Originally posted at SFCritic
After the debauchery of D.C., I jumped on an Amtrak through the Chesapeake Bay of Maryland, the dense suburbia of Delaware and up through New Jersey (where my favorite Housewives live) into New York City.
I met a good friend at Penn Station, where he took me back into the Subway to his apartment on Bleeker St. in Greenwich Village, referred to as simply “The Village,” because only a tourist would have to identify which one.
After sweating around D.C. touring the national monuments; National Monument, White House, Holocaust Museum and Lincoln Memorial, descending into the New York City subways, where a humid 100 degrees becomes an oppressive 110 degree heat with the added bonus of urine, rats, and an old homeless man half-singing half-slurring along karaoke style to “Love Potion #9” with a microphone and stereo, I badly needed a shower.
We got to his apartment, which once was a mob hideout complete with “police lock,” a rigged system that creates a barrier to cops kicking in the door, and I took a shower in his kitchen.
The next couple days I explored. Times Square: tourist marketing hell. Central Park, big but kinda boring compared to Golden Gate Park. Dive bars, museums, cocktail lounges, landmarks, restaurants… Really, why is everyone so obsessed with New York City? It is dirty, pretentious, creates uniquely terrible smells and it feels like you have to play chicken with other pedestrians just to walk down the street.
Before this trip I had never been to the East Coast. As a San Francisco bartender, I met my fair share of East Coasters. They are rude, aggressive, demanding and they don’t have manners. My East Coast transplant friends refer to this behavior as “not fake,” whatever that means.
Conversely, ask any East Coaster about West Coasters and they would say we are lazy, unmotivated stoned hippies. I would say we know how to enjoy the finer things in life because we aren’t hardened by extreme weather, draconian drug laws, terrible wine and general East Coast douchebaggery.
But, what makes a city pretentious is what makes its inhabitants fall in love with it. Pretentious city-dwellers earn their elitism through the navigation of daily urban dangers and idiosyncrasies. I mean, could you be a true San Franciscan without laughing at terrified tourists who stray into the Tenderloin from Union Square, not flinching when the bush man jumps out at you, having the ability to walk down any street without stepping in dog and human fecal matter land mines, pretending not to know where Oakland is or having a thorough knowledge of all the gay nightclubs? No.
So, like a New Yorker, in a few short days I developed a healthy distaste for anything/one from New Jersey, I walked straight into people if they didn’t get out of my way first, I definitely didn’t even consider buying a Louis Vuitton knockoff bag off a dirty street corner and I walked around the block when I was going to wrong way so no one would see me turn around when I realized I was going the wrong direction on the grid.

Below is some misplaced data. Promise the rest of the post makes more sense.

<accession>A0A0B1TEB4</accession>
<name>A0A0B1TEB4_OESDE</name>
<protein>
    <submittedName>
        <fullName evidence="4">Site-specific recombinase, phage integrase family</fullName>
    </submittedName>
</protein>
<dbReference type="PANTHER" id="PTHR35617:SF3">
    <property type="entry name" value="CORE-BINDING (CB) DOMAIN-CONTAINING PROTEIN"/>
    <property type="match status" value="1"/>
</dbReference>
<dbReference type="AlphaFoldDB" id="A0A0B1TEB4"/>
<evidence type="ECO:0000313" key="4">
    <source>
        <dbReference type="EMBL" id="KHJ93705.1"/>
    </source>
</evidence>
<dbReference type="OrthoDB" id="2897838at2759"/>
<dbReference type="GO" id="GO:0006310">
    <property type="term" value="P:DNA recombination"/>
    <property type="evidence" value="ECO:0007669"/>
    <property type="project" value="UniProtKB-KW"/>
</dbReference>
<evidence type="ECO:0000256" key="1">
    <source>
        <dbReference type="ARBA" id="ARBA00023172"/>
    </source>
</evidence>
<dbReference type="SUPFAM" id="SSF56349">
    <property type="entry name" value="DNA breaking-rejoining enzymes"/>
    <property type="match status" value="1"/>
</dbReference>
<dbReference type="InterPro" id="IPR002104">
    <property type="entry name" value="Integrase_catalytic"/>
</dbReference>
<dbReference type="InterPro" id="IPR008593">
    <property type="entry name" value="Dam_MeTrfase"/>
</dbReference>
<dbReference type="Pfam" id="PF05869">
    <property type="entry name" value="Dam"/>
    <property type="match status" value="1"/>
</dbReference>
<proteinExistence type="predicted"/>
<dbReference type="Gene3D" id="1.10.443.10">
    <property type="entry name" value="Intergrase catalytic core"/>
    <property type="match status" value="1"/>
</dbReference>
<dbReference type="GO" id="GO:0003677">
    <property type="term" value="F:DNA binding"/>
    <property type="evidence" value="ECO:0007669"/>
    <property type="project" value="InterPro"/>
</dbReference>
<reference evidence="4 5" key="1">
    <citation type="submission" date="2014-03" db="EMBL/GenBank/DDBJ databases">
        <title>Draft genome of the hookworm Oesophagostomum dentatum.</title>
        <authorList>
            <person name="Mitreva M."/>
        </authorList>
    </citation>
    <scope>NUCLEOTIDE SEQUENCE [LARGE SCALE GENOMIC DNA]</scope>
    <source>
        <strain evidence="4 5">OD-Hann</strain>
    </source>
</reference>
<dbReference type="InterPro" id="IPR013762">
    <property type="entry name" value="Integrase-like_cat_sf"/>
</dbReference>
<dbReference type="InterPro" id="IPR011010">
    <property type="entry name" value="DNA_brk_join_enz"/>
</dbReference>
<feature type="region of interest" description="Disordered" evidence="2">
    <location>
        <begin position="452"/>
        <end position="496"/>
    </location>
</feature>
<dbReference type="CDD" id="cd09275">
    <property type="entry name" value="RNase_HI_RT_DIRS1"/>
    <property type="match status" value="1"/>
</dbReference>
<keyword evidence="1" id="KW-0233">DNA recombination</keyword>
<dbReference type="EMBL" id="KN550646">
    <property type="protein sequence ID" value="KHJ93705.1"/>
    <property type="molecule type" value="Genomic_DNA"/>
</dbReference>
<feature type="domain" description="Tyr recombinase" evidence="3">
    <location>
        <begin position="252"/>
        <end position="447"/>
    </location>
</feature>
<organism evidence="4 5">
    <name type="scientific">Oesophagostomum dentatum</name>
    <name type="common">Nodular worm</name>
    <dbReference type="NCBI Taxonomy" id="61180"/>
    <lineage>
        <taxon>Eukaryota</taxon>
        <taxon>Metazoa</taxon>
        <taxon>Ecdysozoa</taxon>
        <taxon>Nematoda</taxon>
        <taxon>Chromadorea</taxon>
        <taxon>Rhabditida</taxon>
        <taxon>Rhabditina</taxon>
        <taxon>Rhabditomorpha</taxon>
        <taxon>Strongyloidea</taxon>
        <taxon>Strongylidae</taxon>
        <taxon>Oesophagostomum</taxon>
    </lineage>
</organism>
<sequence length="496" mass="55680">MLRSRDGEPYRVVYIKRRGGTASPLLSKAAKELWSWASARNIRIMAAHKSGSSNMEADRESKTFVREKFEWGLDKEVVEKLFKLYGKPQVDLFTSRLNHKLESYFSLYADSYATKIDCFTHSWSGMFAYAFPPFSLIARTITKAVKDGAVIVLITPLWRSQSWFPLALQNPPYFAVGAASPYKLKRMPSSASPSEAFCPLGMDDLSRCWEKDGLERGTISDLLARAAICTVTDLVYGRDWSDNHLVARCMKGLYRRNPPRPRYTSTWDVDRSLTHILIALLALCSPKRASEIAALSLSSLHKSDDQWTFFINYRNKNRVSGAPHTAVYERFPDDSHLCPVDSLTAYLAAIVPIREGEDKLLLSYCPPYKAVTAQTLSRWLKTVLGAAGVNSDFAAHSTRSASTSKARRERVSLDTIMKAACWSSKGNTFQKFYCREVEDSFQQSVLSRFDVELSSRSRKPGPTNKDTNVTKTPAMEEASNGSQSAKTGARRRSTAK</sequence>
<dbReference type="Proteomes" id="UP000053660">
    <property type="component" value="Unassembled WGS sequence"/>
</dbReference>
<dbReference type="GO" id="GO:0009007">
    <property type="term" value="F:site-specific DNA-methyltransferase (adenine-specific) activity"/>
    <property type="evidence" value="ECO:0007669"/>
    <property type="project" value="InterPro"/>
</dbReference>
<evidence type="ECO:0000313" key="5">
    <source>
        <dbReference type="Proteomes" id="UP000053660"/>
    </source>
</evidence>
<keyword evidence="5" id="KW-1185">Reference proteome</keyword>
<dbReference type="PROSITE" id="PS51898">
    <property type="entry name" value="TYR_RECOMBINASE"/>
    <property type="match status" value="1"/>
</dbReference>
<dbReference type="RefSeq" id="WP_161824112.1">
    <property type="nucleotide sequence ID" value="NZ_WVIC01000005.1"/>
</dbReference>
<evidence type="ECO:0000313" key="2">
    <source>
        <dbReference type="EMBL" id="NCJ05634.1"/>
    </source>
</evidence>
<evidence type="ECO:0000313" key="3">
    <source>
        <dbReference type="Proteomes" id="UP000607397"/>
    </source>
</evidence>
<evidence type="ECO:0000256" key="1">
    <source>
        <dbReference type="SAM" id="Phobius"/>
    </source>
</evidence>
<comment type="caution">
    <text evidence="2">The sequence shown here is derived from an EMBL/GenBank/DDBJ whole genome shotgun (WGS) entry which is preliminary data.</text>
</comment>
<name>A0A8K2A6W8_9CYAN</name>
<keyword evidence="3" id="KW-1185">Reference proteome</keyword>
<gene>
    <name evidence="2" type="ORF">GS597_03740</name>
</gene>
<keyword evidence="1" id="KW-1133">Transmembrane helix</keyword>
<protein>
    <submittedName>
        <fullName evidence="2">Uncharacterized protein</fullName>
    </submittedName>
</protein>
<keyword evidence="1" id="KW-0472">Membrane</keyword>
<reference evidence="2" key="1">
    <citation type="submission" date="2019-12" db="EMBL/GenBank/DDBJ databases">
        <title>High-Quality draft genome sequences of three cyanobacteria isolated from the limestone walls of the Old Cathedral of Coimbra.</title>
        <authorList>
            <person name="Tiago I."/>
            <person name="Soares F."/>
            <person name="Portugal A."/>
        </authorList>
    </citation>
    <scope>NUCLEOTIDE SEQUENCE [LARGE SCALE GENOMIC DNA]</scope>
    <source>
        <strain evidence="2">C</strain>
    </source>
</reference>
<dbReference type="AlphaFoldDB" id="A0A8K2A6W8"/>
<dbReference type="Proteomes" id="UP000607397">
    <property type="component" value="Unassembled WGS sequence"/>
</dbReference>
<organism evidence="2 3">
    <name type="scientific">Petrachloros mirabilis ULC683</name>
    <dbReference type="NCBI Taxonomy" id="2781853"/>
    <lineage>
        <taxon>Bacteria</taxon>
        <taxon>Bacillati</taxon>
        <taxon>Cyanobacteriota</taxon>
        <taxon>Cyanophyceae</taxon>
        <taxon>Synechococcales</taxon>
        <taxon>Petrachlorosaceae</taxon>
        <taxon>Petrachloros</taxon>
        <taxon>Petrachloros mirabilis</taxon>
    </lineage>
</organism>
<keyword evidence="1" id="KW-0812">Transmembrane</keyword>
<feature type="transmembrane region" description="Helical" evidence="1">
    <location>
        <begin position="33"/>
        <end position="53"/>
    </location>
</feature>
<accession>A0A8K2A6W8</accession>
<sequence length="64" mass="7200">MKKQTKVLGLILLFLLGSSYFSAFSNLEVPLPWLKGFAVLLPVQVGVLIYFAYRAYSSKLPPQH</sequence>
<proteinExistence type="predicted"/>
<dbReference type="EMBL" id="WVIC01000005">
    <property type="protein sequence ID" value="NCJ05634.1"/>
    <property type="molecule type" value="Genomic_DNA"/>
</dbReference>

But there is another side to New York, one not characterized by its young, hip, transplant inhabitants (just the way there is another San Francisco not characterized by its young, hip, transplant inhabitants.
We ventured down to lower Manhattan where I sat in on a story already in the process of being told. A man in his mid-fifties, City native with accent to boot, told a reverent crowd gathered around him overlooking Ground Zero about his experience on September 11, 2001.
As an FDNY Chief, his team was in the first tower when the second was struck, he received orders to evacuate and was the last one behind the rest of his team and the only one not to make it out before the rest of the building came “pan-caking” down on him. He was in the building as the towers went down, which created the equivalent of a 3.6 earthquake in the tri-state area.
“I thought I was dead, cause you know, I had no experience of what it was like to be dead, I didn’t know.” He and fourteen others were trapped on the third floor of the first building. The portion of the third floor did not collapse and was buried under rubble where they waited for two days to be discovered. All of them lived. Looking out over the half-completed memorial, there is no rubble left, just a tidy construction zone and sketched architects’ drafts of what it will look like when completed. If you didn’t know the Twin Towers were once looming overhead, you would never know, yet ten years later the day and its aftermath are just as raw in New Yorkers’ minds and ever present in the our nation’s narrative.